I don't blame any coach for being happy with moving into the WPIAL and yes, such a move would bring euphoria to a dedicated coach who believes competition brings out the best in his athletes. I do blame the people making the decisions with an incredible lack of foresight where the remaining schools were concerned, and an outrageous lack of compassion for student athletes who may go to Perry, or Obama, or Carrick, etc. The Perry swimmer example was just that. I won't even begin to discuss how this move destroys a prospective swimmer who wants to go to Perry or a baseball player who wants to go to Obama.

I lose a lot of respect and yes, am duly disappointed by people who contradict themselves. I'm even more disappointed by "explanations" that have little to do with the issue at hand.

Anonymous said...

Anon 3:37 -- and Questioner:

I have no idea what this person has against Mark Rauterkus. Do I think Mark's ideas are all grand? Nope. The 13th year thing is, in particular, one of my least favorite.

But, do I think that ANY parent in this district has anywhere near the power that anon 3:37 seems to think he has? Hahahahahahahaha. I wish.

It seems pretty clear that Mark has an idea of what it's like to coach in the city -- both at an Obama and at schools unlike Obama (like Westinghouse). From what I can tell, most of what Mark does is...volunteer, with coaching at Obama (?) and Summer Dreamers being the exception.

I'd ask that any comments that are mostly about Mark as a person not be posted. If the person wants to talk about the substance (what for instance is your problem with his noting that Perry had hardly any swimmers? He didn't think that was a good thing and he certainly didn't cause it to happen in any way!)

Questioner said...

All right, please do not include comments about any commentator as an individual, focus on ideas.

Anonymous said...

Bud, I don't know Mark as a person and I am sure he is a scholar and a gentleman. I'm not sure where you gleaned a personal attack and you missed the substance of the "Perry swimmer" notation, as well. (It was a general comment about swimmers, as was the comment about the Obama baseball player.)

Like Mark, you are missing the point.

I agreed with Mark about what athletics needs to be across the city. I agreed with Mark about what athletics can do for young men and women. I agreed with Mark about the idea of having orchestrated efforts for middle schools to be parts of bigger high school programs. And as a long time teacher and coach, I actually agreed with Mark's comments about "some teachers" and why they take coaching jobs.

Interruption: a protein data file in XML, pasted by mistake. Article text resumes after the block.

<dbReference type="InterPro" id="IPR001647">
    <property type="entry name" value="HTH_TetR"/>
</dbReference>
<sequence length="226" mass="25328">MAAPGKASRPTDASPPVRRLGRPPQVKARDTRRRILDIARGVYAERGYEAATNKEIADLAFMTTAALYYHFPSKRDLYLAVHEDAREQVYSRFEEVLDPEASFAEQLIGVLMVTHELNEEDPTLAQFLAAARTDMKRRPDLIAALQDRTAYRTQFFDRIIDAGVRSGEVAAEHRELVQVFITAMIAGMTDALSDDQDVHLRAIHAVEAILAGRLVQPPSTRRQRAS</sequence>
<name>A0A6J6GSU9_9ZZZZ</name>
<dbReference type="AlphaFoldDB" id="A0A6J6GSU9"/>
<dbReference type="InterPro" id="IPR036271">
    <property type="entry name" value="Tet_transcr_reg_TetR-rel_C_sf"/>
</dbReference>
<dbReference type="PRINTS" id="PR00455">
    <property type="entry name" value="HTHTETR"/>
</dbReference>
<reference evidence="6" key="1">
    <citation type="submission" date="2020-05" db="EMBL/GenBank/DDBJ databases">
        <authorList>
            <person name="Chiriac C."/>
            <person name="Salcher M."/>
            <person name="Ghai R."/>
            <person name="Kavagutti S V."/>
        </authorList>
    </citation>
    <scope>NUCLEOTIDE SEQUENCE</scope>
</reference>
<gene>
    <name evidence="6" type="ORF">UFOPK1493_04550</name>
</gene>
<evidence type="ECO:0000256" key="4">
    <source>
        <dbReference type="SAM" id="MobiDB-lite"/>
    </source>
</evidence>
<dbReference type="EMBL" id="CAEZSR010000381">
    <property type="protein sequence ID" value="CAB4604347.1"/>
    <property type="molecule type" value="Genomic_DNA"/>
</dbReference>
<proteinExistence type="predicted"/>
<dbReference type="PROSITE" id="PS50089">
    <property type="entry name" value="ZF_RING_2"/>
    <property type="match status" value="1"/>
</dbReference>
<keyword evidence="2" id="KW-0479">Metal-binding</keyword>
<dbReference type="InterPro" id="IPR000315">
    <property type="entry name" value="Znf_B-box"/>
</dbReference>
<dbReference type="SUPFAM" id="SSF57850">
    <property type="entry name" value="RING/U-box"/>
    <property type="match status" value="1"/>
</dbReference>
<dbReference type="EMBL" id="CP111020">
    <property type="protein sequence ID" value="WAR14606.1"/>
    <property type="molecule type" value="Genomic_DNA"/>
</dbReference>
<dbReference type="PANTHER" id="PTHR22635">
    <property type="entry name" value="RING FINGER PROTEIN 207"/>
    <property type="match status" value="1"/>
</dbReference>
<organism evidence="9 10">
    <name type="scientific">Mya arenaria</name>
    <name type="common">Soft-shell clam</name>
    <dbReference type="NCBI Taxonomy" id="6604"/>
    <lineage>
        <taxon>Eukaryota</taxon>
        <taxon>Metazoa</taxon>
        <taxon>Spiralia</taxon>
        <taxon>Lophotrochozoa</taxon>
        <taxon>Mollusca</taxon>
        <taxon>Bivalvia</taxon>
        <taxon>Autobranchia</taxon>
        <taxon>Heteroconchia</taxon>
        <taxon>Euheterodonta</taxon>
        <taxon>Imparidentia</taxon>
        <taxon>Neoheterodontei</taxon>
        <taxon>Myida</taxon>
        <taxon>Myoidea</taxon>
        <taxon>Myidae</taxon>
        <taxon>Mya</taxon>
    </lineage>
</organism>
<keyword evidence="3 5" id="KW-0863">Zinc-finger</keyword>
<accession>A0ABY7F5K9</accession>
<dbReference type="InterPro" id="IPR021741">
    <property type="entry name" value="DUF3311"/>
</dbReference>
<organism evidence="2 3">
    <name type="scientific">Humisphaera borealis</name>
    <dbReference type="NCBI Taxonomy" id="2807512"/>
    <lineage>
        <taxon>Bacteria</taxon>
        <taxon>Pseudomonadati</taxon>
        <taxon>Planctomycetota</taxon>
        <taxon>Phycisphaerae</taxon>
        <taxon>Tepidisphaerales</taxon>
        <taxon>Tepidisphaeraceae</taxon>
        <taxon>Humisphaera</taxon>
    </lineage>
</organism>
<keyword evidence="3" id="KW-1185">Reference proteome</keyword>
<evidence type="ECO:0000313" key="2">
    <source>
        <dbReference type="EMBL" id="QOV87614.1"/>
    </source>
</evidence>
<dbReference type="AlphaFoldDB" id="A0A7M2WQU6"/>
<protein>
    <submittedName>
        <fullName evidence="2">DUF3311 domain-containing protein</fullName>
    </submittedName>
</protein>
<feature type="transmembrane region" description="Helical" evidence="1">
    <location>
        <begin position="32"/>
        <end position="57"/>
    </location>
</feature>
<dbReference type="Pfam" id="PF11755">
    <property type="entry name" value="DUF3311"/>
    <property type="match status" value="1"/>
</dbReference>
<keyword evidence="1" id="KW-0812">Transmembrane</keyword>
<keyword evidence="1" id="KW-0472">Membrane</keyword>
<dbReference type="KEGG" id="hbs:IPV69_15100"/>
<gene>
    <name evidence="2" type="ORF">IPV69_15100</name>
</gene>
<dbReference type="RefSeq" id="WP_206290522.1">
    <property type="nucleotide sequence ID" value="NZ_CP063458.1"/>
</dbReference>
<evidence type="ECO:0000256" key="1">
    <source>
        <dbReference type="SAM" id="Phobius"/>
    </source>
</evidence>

You will pardon me for re-stating that given all of mark's feelings as presented here over the years, what Mark has found himself caught up in--only via his association as Obama swim coach---must be hard for even him to swallow, as the decision that allows some schools to join the WPIAL effectively destroys athletics for everyone else in the city who does not go to one of the designated schools.

I don't blame Mark for the decision. I'm not asking him to resign--certainly not. I was just wondering whether what I have heard from faculty managers is true--and I believe it is.

I would have thought a better response was coming from Mark than the pretzel logic-tinged replies he has provided. No, I don't think he IS PPS athletics but just as certainly, no, I don't think he has much of a voice in what is going on.

I simply believe the individuals who DO have that voice and made this decision---who probably have allegiances to the Allderdices of our district--should be made to answer.

Please know that I have appreciated your comments in the past but please know that I see the irony in you being a part of a movement to WPIAL, and nothing more.

We are closing the doors to numerous student athletes in this district through such a ridiculous idea. Perhaps the idea is to eventually simply move all city high school students into Dice and Brashear...and of course, CAPA.

Anonymous said...

Doubt that seriously, 5:53, since at those schools, the District has just re-drawn feeder patterns to exclude large numbers of Black students from attending Allderdice and Brashear.